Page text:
And that’s just work. Consider that your average American now uses a computer for work, socialization, entertainment, and even education. Basically every facet of life can now take place at least in part on the web. Even television, that last bastion of non-computer leisure time, is falling.

“Cord cutting” is a growing phenomenon across the U.S. While the percentage of TV viewers who rely on the internet to deliver video content is still relatively low, more and more find themselves ditching cable and satellite with each year that passes.

All those different channels add up. Dramatically so. Recent estimates have found that the average American adult spends roughly nine hours per day staring at a digital device. And if anything, that number’s on the low end. If the estimates are narrowed to focus on younger, more consistently online users, they’d likely find that screen time only increases.

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Smartphones Hit the Scene

But if those numbers are dramatic, they’re nothing compared to what we’ve learned about how the average American uses mobile technology. A couple years ago, a report by the Pew Institute found that 58 percent of all Americans would have a smartphone by January 2014.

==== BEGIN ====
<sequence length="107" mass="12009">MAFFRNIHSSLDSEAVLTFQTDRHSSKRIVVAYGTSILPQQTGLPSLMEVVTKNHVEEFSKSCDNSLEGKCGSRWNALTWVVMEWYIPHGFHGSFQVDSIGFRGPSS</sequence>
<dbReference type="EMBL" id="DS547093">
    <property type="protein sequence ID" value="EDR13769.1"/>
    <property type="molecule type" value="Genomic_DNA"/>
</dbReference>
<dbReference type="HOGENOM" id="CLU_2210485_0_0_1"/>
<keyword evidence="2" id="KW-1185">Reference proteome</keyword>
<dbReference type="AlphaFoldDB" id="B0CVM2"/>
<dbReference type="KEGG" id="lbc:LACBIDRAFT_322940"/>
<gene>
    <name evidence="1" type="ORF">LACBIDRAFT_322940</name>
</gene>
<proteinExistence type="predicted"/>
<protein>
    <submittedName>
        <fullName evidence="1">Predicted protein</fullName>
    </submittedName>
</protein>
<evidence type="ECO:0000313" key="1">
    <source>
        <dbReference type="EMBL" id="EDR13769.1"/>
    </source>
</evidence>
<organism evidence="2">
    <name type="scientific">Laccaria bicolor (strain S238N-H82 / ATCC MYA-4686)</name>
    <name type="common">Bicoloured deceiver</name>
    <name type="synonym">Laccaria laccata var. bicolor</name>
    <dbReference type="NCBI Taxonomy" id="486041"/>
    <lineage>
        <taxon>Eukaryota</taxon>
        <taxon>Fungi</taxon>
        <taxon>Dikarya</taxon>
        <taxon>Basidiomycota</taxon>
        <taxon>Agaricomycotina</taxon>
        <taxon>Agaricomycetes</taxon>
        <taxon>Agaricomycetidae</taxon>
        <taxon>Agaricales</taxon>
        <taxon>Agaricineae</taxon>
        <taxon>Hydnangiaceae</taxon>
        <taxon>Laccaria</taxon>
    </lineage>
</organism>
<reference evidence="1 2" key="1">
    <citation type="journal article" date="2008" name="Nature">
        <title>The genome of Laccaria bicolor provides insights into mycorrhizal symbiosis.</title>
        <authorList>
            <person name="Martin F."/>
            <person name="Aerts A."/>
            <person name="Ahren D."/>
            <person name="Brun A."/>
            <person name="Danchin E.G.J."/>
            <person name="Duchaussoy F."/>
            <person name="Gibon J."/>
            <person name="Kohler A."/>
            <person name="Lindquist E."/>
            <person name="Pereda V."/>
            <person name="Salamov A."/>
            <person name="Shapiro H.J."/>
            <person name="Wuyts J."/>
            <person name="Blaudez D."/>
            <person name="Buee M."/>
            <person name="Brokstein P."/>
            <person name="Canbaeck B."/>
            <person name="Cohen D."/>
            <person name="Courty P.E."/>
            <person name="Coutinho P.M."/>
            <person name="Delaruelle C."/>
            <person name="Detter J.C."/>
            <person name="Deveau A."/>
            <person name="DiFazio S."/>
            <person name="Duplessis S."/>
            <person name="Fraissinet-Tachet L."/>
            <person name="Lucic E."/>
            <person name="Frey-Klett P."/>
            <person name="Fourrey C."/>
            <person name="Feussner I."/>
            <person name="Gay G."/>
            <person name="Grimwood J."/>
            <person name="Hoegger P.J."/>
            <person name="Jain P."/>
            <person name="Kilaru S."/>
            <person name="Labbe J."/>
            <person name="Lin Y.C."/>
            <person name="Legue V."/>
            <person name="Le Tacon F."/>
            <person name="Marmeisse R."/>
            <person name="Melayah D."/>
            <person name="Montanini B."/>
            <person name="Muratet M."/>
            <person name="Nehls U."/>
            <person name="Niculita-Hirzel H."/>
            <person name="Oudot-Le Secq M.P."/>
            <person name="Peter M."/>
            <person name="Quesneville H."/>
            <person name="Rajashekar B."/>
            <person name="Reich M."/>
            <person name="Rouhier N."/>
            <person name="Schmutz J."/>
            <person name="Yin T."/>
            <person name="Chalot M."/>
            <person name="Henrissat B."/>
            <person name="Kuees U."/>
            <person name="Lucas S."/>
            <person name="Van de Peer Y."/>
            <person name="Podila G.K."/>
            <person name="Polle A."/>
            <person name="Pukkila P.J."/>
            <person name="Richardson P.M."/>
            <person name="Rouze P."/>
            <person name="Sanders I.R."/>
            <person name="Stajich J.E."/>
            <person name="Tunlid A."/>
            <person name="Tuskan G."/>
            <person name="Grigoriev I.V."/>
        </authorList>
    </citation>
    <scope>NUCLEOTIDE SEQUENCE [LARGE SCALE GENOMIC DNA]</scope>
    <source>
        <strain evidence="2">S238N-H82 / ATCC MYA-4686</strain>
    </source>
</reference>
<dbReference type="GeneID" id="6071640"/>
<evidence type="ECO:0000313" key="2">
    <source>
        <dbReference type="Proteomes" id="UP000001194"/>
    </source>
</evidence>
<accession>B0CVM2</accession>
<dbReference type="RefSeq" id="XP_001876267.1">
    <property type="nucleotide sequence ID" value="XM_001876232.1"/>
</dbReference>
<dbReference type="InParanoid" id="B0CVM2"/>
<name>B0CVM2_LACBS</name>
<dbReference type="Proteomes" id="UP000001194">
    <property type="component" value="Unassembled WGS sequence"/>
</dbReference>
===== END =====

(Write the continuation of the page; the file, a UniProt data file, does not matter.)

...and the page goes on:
Inside that larger percentage are some much quirkier ones. Pew found that “67 percent of cell owners find themselves checking their phone for messages, alerts, or calls — even when they don’t notice their phone ringing or vibrating.” Phantom text syndrome has also entered our lexicon, occurring when consistent phone users feel vibrations from an alert that hasn’t actually arrived.

Even more telling, 29 percent of respondents in Pew’s study said that they would describe their phones as “something they can’t imagine living without.”

Effects of Screen Time on Eyes

Eye Can’t Believe It: Staggering Computer Vision StatsOf course, there are some consequences to all this time spent gazing at digital devices. A study by the Vision Council targeted at smartphone users found that 61 percent of respondents reported feeling eye strain. The effect was also especially pronounced in younger users, with nearly 70 percent of Millennials reporting symptoms of digital eye strain, compared to 57 percent of Baby Boomers and 63 percent of Gen Xers.